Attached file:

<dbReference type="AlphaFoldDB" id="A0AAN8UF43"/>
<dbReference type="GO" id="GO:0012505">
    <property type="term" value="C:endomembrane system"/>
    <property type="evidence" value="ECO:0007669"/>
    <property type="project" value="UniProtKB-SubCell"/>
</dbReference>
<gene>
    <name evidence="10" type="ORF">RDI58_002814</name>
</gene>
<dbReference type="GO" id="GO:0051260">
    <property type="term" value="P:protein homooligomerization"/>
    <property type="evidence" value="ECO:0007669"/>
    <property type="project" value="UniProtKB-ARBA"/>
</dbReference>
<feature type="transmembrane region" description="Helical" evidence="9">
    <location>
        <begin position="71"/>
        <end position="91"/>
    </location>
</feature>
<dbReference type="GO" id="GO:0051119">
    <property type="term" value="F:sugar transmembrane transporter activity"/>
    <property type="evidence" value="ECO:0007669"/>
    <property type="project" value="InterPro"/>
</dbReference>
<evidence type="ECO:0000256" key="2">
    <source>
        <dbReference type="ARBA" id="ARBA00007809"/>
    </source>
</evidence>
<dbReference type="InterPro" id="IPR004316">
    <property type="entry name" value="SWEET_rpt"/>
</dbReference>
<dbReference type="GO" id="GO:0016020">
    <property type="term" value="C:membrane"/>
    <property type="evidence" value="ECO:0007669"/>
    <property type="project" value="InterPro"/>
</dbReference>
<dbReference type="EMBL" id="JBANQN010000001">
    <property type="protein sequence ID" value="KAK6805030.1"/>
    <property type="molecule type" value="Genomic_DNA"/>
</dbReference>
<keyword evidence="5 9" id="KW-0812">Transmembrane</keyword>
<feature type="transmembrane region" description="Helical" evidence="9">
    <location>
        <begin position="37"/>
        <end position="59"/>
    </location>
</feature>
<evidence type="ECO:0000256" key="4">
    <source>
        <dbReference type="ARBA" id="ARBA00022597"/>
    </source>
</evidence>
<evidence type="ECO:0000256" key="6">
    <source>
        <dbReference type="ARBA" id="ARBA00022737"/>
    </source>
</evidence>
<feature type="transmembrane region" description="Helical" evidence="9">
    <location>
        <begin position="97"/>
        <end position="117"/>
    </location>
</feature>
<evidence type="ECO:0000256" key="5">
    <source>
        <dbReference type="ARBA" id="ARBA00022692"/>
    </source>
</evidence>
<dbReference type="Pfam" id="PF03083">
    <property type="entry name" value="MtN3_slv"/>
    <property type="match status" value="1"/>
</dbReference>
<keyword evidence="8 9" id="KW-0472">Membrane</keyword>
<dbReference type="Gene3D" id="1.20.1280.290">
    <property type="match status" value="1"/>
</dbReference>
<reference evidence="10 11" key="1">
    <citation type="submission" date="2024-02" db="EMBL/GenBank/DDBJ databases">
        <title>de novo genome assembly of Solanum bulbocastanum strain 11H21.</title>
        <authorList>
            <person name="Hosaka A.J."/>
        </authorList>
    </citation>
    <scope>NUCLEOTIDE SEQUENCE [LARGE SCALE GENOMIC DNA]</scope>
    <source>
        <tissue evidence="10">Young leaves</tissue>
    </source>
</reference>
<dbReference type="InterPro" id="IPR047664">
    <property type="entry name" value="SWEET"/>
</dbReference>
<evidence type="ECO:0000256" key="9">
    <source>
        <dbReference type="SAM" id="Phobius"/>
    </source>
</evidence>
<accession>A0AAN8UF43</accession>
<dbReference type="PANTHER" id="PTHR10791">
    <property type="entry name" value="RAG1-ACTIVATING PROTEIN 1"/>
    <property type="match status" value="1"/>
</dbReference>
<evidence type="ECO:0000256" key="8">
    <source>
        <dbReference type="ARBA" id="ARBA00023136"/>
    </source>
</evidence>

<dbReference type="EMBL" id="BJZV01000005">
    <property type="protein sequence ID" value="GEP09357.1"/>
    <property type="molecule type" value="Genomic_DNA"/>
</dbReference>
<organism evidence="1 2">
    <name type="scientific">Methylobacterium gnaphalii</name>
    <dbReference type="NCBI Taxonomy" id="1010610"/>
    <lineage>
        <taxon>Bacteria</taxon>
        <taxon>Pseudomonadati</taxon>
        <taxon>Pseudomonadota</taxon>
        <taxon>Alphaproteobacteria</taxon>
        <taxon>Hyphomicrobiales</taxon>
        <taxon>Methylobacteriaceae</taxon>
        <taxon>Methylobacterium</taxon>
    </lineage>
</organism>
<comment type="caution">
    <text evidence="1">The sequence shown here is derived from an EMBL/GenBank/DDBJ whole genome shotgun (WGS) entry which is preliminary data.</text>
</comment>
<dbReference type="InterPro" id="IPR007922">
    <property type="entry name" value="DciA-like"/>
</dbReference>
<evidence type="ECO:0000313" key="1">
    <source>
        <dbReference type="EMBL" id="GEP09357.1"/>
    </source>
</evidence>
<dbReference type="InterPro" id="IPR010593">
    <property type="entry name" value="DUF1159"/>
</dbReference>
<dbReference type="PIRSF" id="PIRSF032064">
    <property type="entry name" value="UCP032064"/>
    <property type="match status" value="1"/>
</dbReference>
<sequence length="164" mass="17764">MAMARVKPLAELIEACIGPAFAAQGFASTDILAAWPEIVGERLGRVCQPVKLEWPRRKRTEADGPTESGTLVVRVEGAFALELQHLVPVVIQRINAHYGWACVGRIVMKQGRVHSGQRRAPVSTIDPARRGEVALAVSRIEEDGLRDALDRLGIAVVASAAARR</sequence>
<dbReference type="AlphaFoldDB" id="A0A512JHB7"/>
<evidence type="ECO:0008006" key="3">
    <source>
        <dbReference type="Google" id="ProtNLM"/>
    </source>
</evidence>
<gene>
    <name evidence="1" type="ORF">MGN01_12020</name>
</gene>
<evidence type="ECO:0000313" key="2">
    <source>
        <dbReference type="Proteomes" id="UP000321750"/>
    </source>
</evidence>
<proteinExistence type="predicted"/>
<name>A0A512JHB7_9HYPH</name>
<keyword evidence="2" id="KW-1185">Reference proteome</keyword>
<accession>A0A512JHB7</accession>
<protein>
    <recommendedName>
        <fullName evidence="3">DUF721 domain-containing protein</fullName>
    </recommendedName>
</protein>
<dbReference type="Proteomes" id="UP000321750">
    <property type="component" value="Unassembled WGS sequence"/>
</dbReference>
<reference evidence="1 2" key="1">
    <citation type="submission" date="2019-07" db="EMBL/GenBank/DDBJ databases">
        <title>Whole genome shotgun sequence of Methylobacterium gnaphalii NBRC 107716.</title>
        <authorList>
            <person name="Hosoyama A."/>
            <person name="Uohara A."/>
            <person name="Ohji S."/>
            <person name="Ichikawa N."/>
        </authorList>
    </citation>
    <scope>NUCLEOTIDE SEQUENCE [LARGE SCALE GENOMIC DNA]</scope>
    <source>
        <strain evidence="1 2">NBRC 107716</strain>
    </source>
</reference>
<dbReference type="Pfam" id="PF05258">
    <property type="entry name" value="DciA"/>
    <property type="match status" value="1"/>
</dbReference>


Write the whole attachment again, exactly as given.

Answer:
<dbReference type="AlphaFoldDB" id="A0AAN8UF43"/>
<dbReference type="GO" id="GO:0012505">
    <property type="term" value="C:endomembrane system"/>
    <property type="evidence" value="ECO:0007669"/>
    <property type="project" value="UniProtKB-SubCell"/>
</dbReference>
<gene>
    <name evidence="10" type="ORF">RDI58_002814</name>
</gene>
<dbReference type="GO" id="GO:0051260">
    <property type="term" value="P:protein homooligomerization"/>
    <property type="evidence" value="ECO:0007669"/>
    <property type="project" value="UniProtKB-ARBA"/>
</dbReference>
<feature type="transmembrane region" description="Helical" evidence="9">
    <location>
        <begin position="71"/>
        <end position="91"/>
    </location>
</feature>
<dbReference type="GO" id="GO:0051119">
    <property type="term" value="F:sugar transmembrane transporter activity"/>
    <property type="evidence" value="ECO:0007669"/>
    <property type="project" value="InterPro"/>
</dbReference>
<evidence type="ECO:0000256" key="2">
    <source>
        <dbReference type="ARBA" id="ARBA00007809"/>
    </source>
</evidence>
<dbReference type="InterPro" id="IPR004316">
    <property type="entry name" value="SWEET_rpt"/>
</dbReference>
<dbReference type="GO" id="GO:0016020">
    <property type="term" value="C:membrane"/>
    <property type="evidence" value="ECO:0007669"/>
    <property type="project" value="InterPro"/>
</dbReference>
<dbReference type="EMBL" id="JBANQN010000001">
    <property type="protein sequence ID" value="KAK6805030.1"/>
    <property type="molecule type" value="Genomic_DNA"/>
</dbReference>
<keyword evidence="5 9" id="KW-0812">Transmembrane</keyword>
<feature type="transmembrane region" description="Helical" evidence="9">
    <location>
        <begin position="37"/>
        <end position="59"/>
    </location>
</feature>
<evidence type="ECO:0000256" key="4">
    <source>
        <dbReference type="ARBA" id="ARBA00022597"/>
    </source>
</evidence>
<evidence type="ECO:0000256" key="6">
    <source>
        <dbReference type="ARBA" id="ARBA00022737"/>
    </source>
</evidence>
<feature type="transmembrane region" description="Helical" evidence="9">
    <location>
        <begin position="97"/>
        <end position="117"/>
    </location>
</feature>
<evidence type="ECO:0000256" key="5">
    <source>
        <dbReference type="ARBA" id="ARBA00022692"/>
    </source>
</evidence>
<dbReference type="Pfam" id="PF03083">
    <property type="entry name" value="MtN3_slv"/>
    <property type="match status" value="1"/>
</dbReference>
<keyword evidence="8 9" id="KW-0472">Membrane</keyword>
<dbReference type="Gene3D" id="1.20.1280.290">
    <property type="match status" value="1"/>
</dbReference>
<reference evidence="10 11" key="1">
    <citation type="submission" date="2024-02" db="EMBL/GenBank/DDBJ databases">
        <title>de novo genome assembly of Solanum bulbocastanum strain 11H21.</title>
        <authorList>
            <person name="Hosaka A.J."/>
        </authorList>
    </citation>
    <scope>NUCLEOTIDE SEQUENCE [LARGE SCALE GENOMIC DNA]</scope>
    <source>
        <tissue evidence="10">Young leaves</tissue>
    </source>
</reference>
<dbReference type="InterPro" id="IPR047664">
    <property type="entry name" value="SWEET"/>
</dbReference>
<evidence type="ECO:0000256" key="9">
    <source>
        <dbReference type="SAM" id="Phobius"/>
    </source>
</evidence>
<accession>A0AAN8UF43</accession>
<dbReference type="PANTHER" id="PTHR10791">
    <property type="entry name" value="RAG1-ACTIVATING PROTEIN 1"/>
    <property type="match status" value="1"/>
</dbReference>
<evidence type="ECO:0000256" key="8">
    <source>
        <dbReference type="ARBA" id="ARBA00023136"/>
    </source>
</evidence>

<dbReference type="EMBL" id="BJZV01000005">
    <property type="protein sequence ID" value="GEP09357.1"/>
    <property type="molecule type" value="Genomic_DNA"/>
</dbReference>
<organism evidence="1 2">
    <name type="scientific">Methylobacterium gnaphalii</name>
    <dbReference type="NCBI Taxonomy" id="1010610"/>
    <lineage>
        <taxon>Bacteria</taxon>
        <taxon>Pseudomonadati</taxon>
        <taxon>Pseudomonadota</taxon>
        <taxon>Alphaproteobacteria</taxon>
        <taxon>Hyphomicrobiales</taxon>
        <taxon>Methylobacteriaceae</taxon>
        <taxon>Methylobacterium</taxon>
    </lineage>
</organism>
<comment type="caution">
    <text evidence="1">The sequence shown here is derived from an EMBL/GenBank/DDBJ whole genome shotgun (WGS) entry which is preliminary data.</text>
</comment>
<dbReference type="InterPro" id="IPR007922">
    <property type="entry name" value="DciA-like"/>
</dbReference>
<evidence type="ECO:0000313" key="1">
    <source>
        <dbReference type="EMBL" id="GEP09357.1"/>
    </source>
</evidence>
<dbReference type="InterPro" id="IPR010593">
    <property type="entry name" value="DUF1159"/>
</dbReference>
<dbReference type="PIRSF" id="PIRSF032064">
    <property type="entry name" value="UCP032064"/>
    <property type="match status" value="1"/>
</dbReference>
<sequence length="164" mass="17764">MAMARVKPLAELIEACIGPAFAAQGFASTDILAAWPEIVGERLGRVCQPVKLEWPRRKRTEADGPTESGTLVVRVEGAFALELQHLVPVVIQRINAHYGWACVGRIVMKQGRVHSGQRRAPVSTIDPARRGEVALAVSRIEEDGLRDALDRLGIAVVASAAARR</sequence>
<dbReference type="AlphaFoldDB" id="A0A512JHB7"/>
<evidence type="ECO:0008006" key="3">
    <source>
        <dbReference type="Google" id="ProtNLM"/>
    </source>
</evidence>
<gene>
    <name evidence="1" type="ORF">MGN01_12020</name>
</gene>
<evidence type="ECO:0000313" key="2">
    <source>
        <dbReference type="Proteomes" id="UP000321750"/>
    </source>
</evidence>
<proteinExistence type="predicted"/>
<name>A0A512JHB7_9HYPH</name>
<keyword evidence="2" id="KW-1185">Reference proteome</keyword>
<accession>A0A512JHB7</accession>
<protein>
    <recommendedName>
        <fullName evidence="3">DUF721 domain-containing protein</fullName>
    </recommendedName>
</protein>
<dbReference type="Proteomes" id="UP000321750">
    <property type="component" value="Unassembled WGS sequence"/>
</dbReference>
<reference evidence="1 2" key="1">
    <citation type="submission" date="2019-07" db="EMBL/GenBank/DDBJ databases">
        <title>Whole genome shotgun sequence of Methylobacterium gnaphalii NBRC 107716.</title>
        <authorList>
            <person name="Hosoyama A."/>
            <person name="Uohara A."/>
            <person name="Ohji S."/>
            <person name="Ichikawa N."/>
        </authorList>
    </citation>
    <scope>NUCLEOTIDE SEQUENCE [LARGE SCALE GENOMIC DNA]</scope>
    <source>
        <strain evidence="1 2">NBRC 107716</strain>
    </source>
</reference>
<dbReference type="Pfam" id="PF05258">
    <property type="entry name" value="DciA"/>
    <property type="match status" value="1"/>
</dbReference>